For all its obscurity and its masked existence, Dragged Into Sunlight is an amazingly no-bull*** band where it matters most. Hailing from the UK, the hybrid metal outfit has perched itself as its own sort of black hole in between subgenres, amassing a cult following from several different reaches in the process. Fusing doomy sludge metal with the machinegun ferocity of death metal, you’d be forgiven for thinking they were another archetypal black metal band upon glancing over their shadowy stage presence and pseudonym-laden lineup. They rock balaclavas offstage and play their candlelit shows with their backs turned away from the crowd, and while not totally averting the theatrical tropes that have come to be associated with black metal, their priorities are nevertheless screwed on the right way, as the focus is clearly set on delivering a brutalizing atmosphere and performance of the music itself.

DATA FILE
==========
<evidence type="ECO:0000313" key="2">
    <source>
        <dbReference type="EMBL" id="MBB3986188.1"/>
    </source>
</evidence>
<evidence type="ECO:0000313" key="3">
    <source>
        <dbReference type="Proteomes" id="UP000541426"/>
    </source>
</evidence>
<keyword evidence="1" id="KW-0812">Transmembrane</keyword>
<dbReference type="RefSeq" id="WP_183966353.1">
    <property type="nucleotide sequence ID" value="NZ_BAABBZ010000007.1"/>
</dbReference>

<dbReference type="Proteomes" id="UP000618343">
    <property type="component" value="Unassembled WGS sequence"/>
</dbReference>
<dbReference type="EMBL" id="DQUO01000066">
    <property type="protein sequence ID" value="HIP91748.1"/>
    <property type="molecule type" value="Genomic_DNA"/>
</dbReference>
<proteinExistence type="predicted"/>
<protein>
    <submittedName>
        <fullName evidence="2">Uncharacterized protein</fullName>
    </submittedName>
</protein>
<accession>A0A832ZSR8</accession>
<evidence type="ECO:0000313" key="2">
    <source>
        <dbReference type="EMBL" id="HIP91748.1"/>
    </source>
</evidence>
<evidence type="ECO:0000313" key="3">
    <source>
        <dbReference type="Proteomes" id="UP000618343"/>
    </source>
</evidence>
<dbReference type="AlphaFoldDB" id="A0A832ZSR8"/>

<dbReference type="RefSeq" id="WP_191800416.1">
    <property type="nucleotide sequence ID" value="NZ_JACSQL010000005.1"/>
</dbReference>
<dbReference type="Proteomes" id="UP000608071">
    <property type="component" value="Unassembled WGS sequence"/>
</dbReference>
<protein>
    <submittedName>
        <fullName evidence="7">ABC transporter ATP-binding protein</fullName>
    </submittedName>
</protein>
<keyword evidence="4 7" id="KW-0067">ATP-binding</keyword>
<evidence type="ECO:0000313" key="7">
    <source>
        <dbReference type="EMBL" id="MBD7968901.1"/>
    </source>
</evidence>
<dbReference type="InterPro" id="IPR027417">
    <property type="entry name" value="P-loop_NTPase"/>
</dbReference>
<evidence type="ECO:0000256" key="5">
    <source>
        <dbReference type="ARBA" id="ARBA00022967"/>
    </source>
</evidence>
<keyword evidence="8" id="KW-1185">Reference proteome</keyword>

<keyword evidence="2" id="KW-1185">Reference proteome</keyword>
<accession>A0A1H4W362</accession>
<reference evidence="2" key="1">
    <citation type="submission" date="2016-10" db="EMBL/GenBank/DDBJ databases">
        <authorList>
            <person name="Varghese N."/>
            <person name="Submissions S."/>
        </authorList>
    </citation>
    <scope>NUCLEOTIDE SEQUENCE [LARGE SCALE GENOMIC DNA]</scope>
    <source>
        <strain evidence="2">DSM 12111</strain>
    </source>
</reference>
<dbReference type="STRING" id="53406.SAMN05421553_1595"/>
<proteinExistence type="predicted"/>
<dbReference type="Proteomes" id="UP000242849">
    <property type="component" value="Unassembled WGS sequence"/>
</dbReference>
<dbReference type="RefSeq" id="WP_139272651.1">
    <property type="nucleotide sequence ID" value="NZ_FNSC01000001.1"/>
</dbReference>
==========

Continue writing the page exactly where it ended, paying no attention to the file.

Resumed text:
And what a fantastic playlist to perform. Firing right out of the gates with razor precision of their craft, Dragged Into Sunlight’s debut album Hatred For Mankind pushes the band into instantly respected territory within the ranks of Eyehategod and Anaal Nathrakh. Slow-burning doom riffs make their home beside tremolo-fueled, fiery death metal (ala Incantation) with admirable cohesion, wired with blistering black metal conflagration for a little propulsion through the astringent trenches. The production places distortion at the helm, exacerbating the caustic drumming and frenetic guitar work to eardrum-rattling proportions, lending the excellent musicianship that much extra bite. This is especially effective on the relentless riffing that ignites the beginning of opener “Boiled Angel”, or on the pummeling 1-2-3 build-up on “Buried With Leeches”, with screams spiking in intensity with each passage. When the guitars mellow back into doomier territory, as it is laced in the composition of “Lashed to the Grinder and Stoned” with ominous baying of “watching/waiting/visible”, the passage mutates into a death metal outro that can only be described as evidence for their expertise in the craft.